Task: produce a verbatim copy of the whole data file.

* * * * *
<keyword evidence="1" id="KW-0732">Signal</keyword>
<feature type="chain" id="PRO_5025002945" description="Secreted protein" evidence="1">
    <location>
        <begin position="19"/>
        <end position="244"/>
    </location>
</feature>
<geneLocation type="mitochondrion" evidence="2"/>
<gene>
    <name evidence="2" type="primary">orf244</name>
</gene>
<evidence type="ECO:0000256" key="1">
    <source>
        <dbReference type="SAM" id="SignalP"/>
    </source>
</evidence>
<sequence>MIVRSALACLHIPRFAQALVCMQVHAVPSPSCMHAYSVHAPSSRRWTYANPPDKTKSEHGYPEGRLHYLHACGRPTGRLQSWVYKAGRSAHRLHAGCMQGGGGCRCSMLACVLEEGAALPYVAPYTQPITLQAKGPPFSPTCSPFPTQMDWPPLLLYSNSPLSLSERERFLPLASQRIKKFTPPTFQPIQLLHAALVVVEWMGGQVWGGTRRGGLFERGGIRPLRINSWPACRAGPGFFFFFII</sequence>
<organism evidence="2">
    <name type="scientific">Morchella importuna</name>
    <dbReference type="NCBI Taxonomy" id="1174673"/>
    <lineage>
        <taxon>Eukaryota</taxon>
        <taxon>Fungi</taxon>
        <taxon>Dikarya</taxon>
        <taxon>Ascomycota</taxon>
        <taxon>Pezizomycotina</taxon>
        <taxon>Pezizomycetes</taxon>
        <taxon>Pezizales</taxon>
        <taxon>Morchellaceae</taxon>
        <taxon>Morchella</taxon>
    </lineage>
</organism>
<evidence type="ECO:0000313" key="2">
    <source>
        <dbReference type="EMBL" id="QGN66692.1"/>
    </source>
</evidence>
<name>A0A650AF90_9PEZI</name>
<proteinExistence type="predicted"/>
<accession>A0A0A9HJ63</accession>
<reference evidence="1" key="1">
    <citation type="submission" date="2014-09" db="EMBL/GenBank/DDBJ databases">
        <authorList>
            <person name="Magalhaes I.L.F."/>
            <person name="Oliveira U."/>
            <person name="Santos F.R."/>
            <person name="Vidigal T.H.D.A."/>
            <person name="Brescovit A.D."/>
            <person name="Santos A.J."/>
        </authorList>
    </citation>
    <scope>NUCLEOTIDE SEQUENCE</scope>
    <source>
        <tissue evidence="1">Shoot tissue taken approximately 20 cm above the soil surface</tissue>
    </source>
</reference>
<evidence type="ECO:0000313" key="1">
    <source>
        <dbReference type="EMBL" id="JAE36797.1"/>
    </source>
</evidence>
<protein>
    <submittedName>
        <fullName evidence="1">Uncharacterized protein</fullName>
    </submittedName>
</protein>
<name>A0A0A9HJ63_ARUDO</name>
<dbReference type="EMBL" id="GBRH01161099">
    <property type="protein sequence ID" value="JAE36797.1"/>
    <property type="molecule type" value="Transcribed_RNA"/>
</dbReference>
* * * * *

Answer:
<keyword evidence="1" id="KW-0732">Signal</keyword>
<feature type="chain" id="PRO_5025002945" description="Secreted protein" evidence="1">
    <location>
        <begin position="19"/>
        <end position="244"/>
    </location>
</feature>
<geneLocation type="mitochondrion" evidence="2"/>
<gene>
    <name evidence="2" type="primary">orf244</name>
</gene>
<evidence type="ECO:0000256" key="1">
    <source>
        <dbReference type="SAM" id="SignalP"/>
    </source>
</evidence>
<sequence>MIVRSALACLHIPRFAQALVCMQVHAVPSPSCMHAYSVHAPSSRRWTYANPPDKTKSEHGYPEGRLHYLHACGRPTGRLQSWVYKAGRSAHRLHAGCMQGGGGCRCSMLACVLEEGAALPYVAPYTQPITLQAKGPPFSPTCSPFPTQMDWPPLLLYSNSPLSLSERERFLPLASQRIKKFTPPTFQPIQLLHAALVVVEWMGGQVWGGTRRGGLFERGGIRPLRINSWPACRAGPGFFFFFII</sequence>
<organism evidence="2">
    <name type="scientific">Morchella importuna</name>
    <dbReference type="NCBI Taxonomy" id="1174673"/>
    <lineage>
        <taxon>Eukaryota</taxon>
        <taxon>Fungi</taxon>
        <taxon>Dikarya</taxon>
        <taxon>Ascomycota</taxon>
        <taxon>Pezizomycotina</taxon>
        <taxon>Pezizomycetes</taxon>
        <taxon>Pezizales</taxon>
        <taxon>Morchellaceae</taxon>
        <taxon>Morchella</taxon>
    </lineage>
</organism>
<evidence type="ECO:0000313" key="2">
    <source>
        <dbReference type="EMBL" id="QGN66692.1"/>
    </source>
</evidence>
<name>A0A650AF90_9PEZI</name>
<proteinExistence type="predicted"/>
<accession>A0A0A9HJ63</accession>
<reference evidence="1" key="1">
    <citation type="submission" date="2014-09" db="EMBL/GenBank/DDBJ databases">
        <authorList>
            <person name="Magalhaes I.L.F."/>
            <person name="Oliveira U."/>
            <person name="Santos F.R."/>
            <person name="Vidigal T.H.D.A."/>
            <person name="Brescovit A.D."/>
            <person name="Santos A.J."/>
        </authorList>
    </citation>
    <scope>NUCLEOTIDE SEQUENCE</scope>
    <source>
        <tissue evidence="1">Shoot tissue taken approximately 20 cm above the soil surface</tissue>
    </source>
</reference>
<evidence type="ECO:0000313" key="1">
    <source>
        <dbReference type="EMBL" id="JAE36797.1"/>
    </source>
</evidence>
<protein>
    <submittedName>
        <fullName evidence="1">Uncharacterized protein</fullName>
    </submittedName>
</protein>
<name>A0A0A9HJ63_ARUDO</name>
<dbReference type="EMBL" id="GBRH01161099">
    <property type="protein sequence ID" value="JAE36797.1"/>
    <property type="molecule type" value="Transcribed_RNA"/>
</dbReference>